Orchard Gables Cottage, Los Angeles Historic Cultural Monument #859
Built: 1904 Declared: 02/06/2007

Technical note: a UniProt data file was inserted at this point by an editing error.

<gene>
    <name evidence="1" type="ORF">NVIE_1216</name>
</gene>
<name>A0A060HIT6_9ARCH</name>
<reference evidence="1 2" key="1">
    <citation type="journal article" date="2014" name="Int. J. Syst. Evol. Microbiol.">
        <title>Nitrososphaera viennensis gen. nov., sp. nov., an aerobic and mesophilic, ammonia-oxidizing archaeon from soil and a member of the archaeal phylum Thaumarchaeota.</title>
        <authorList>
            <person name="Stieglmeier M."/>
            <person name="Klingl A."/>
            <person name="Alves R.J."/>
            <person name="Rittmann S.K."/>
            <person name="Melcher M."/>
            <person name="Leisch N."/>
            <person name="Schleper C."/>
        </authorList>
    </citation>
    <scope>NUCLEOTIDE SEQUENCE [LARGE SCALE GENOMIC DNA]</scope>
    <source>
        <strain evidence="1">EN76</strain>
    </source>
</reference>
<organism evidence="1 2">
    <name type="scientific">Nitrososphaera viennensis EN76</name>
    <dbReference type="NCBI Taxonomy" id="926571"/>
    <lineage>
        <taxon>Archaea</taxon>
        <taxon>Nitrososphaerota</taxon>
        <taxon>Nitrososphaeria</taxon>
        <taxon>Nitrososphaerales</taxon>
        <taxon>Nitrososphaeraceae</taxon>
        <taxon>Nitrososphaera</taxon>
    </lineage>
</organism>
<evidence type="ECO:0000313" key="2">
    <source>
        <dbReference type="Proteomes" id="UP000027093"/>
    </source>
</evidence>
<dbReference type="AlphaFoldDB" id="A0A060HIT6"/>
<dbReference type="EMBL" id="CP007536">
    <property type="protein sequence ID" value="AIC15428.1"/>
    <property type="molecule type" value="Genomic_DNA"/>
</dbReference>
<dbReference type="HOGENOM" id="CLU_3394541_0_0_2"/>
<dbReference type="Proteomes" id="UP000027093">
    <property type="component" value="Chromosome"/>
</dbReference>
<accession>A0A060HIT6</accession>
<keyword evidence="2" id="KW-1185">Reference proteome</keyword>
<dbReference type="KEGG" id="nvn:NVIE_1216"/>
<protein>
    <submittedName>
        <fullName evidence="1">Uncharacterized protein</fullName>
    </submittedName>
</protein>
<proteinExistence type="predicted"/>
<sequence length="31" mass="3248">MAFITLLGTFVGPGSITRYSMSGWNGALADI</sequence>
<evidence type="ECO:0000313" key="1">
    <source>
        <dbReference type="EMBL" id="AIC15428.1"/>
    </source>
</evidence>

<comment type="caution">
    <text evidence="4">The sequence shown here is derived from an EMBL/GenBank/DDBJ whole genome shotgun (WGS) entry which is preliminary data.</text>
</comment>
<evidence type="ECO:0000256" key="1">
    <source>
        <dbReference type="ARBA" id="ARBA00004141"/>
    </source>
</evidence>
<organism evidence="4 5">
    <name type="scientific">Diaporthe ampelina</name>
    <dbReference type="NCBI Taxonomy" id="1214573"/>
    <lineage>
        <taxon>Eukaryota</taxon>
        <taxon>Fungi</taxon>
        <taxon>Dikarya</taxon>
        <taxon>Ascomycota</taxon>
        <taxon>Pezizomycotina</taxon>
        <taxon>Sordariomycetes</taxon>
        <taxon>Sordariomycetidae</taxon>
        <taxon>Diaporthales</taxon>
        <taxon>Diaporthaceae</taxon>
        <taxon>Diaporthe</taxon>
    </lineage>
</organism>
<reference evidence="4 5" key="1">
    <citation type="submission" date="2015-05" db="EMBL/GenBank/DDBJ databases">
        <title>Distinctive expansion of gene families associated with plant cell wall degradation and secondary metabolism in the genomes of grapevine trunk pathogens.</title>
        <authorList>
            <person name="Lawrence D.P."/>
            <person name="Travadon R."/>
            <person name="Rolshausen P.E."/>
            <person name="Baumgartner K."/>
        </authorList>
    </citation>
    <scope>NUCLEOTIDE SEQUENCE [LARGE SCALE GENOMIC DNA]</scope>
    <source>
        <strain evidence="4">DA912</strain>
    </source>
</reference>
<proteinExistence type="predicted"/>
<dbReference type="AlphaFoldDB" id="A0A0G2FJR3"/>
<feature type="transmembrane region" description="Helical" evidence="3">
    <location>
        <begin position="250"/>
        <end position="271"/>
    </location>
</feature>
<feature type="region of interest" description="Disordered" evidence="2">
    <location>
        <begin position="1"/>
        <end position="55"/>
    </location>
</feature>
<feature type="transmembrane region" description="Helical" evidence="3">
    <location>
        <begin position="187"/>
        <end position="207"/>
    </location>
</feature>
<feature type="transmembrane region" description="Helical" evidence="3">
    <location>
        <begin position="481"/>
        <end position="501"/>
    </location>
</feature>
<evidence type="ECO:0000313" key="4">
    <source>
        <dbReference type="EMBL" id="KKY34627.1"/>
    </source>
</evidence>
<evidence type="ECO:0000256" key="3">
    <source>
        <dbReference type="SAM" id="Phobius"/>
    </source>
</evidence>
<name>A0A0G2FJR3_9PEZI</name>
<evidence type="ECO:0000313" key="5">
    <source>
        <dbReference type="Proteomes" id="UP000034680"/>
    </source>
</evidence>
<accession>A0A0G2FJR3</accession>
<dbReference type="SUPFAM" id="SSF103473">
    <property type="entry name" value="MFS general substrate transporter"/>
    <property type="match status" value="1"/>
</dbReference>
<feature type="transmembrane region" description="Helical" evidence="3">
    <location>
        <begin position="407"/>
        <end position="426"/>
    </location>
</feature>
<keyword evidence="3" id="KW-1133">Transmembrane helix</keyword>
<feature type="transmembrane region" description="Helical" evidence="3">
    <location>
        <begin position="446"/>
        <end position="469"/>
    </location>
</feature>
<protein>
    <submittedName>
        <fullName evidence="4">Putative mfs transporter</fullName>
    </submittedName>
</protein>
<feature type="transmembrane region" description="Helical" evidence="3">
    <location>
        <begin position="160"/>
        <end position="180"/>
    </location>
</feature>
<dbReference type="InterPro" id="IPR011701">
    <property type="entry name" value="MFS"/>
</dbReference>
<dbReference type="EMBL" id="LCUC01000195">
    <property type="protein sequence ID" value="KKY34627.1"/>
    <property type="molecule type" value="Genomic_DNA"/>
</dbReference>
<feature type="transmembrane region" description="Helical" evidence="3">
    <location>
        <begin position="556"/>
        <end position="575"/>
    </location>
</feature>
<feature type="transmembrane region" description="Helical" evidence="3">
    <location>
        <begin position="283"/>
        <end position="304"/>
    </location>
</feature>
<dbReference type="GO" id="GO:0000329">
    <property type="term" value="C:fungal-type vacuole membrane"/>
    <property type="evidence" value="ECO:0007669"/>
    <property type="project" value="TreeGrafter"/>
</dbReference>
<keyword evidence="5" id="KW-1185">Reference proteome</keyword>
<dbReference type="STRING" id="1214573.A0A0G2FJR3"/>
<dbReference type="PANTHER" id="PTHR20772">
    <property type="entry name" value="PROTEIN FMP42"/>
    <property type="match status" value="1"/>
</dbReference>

This Dutch Colonial residence was designed by architect Norman Foote Marsh and built in 1904 as one of the earliest homes in the area then known as Colgrove. The property had originally been subdivided in 1880 by former United State Senator Cornelius Cole (1822-1924). Cole, who served in Congress from 1863-1865 and the Senate from 1867-1873, was an anti-slavery confidant of President Abraham Lincoln and helped keep California in the Union. After retiring to Los Angeles, he practiced law and dealt in real estate, living to the age of 102. He deeded the land to Paul A. Holman in 1897, who subsequently built the two-story house seven years later. The property was sold to William E. Belkamp in 1913, who is believed to first have named the house “Orchard Gables.” From 1949 until 1951 it housed the Orchard Gables Repertory Theatre Company. Beginning in the early 1950s the property served as a hospital and later a retirement home, also called “Orchard Gables.” Two small buildings were added, one in 1952 designed by Paul R. Williams and the other in 1955, designed by Robert Stacy Judd. Only the original house, however, has been designated as a monument.